Department of Education flags 5 law schools' debt-to-income ratios, including 3 in InfiLaw System
Two for-profit law schools are not meeting the U.S. Department of Education’s gainful employment standard, which measures debt-to-earnings ratios, the agency reported Monday.
If Florida Coastal School of Law and Charleston School of Law fail the gainful employment standard again next year, they lose access to federal student aid, the National Law Journal reports.
The InfiLaw System owns Florida Coastal. Two of its other law schools, Charlotte School of Law and Arizona Summit Law School, were given a “zone” rating by the Department of Education, which means the schools were close to not meeting gainful employment standards, and must pass the gainful employment standard in one of the next four years to stay in good standing.
Federal student aid for Charlotte School of Law students is already in jeopardy, after the department in December found that the school made “substantial misrepresentations” to current and prospective students regarding its compliance with ABA accreditation standards. This fall, the ABA placed the Charlotte School of Law on probation, but it remains an accredited law school.
A Charlotte School of Law spokesperson told the ABA Journal on Jan. 10 that spring semester student loan proceeds will be disbursed. A Department of Education spokesperson would not comment on whether that was correct, but he disclosed that the agency was “in conversations” with the law school about students “getting an option to participate in a teach out for next semester. ”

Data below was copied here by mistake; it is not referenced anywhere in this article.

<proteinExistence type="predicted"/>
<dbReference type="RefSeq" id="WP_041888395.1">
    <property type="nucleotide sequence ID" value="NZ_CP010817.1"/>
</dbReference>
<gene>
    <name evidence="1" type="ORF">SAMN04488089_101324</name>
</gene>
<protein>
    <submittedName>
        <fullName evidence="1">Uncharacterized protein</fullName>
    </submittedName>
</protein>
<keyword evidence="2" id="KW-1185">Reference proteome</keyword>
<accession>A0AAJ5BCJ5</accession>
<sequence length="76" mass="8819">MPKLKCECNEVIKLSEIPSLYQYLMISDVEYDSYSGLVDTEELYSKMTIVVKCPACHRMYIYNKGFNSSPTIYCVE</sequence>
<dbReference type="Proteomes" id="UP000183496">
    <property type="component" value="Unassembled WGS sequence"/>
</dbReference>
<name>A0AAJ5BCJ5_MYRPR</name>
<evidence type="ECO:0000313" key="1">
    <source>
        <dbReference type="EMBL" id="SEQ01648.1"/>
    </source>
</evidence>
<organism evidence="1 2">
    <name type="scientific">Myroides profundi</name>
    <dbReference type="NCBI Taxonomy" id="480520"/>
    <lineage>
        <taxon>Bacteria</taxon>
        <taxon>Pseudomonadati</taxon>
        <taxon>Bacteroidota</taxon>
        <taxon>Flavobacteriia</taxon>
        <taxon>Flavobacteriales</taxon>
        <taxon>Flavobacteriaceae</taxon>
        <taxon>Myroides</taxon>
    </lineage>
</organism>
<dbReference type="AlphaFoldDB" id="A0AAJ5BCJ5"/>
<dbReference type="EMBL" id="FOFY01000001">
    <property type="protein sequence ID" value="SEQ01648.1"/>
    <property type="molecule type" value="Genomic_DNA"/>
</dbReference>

Western State College of Law, a California school owned by Education Management Corporation, also received a zone rating by the department.
The gainful employment standard was introduced in 2010 by the Department of Education. To meet the standard, graduates’ annual loan payments must be less than 12 percent of their total earnings or less than 30 percent of their discretionary income, the National Law Journal reports.
According to the article, Scott DeVito, dean of Florida Coastal, told students in a letter this week that the school appealed the department finding.
“[The rule] is not about protecting students and taxpayers,” he wrote. “It is part of an anti-for-profit political agenda.” Nearly all of the more than 800 institutions that failed to meet the gainful employment standard were for-profit institutions, the National Law Journal reported.
More information about the department’s 2016 findings can be found at this Department of Education press release.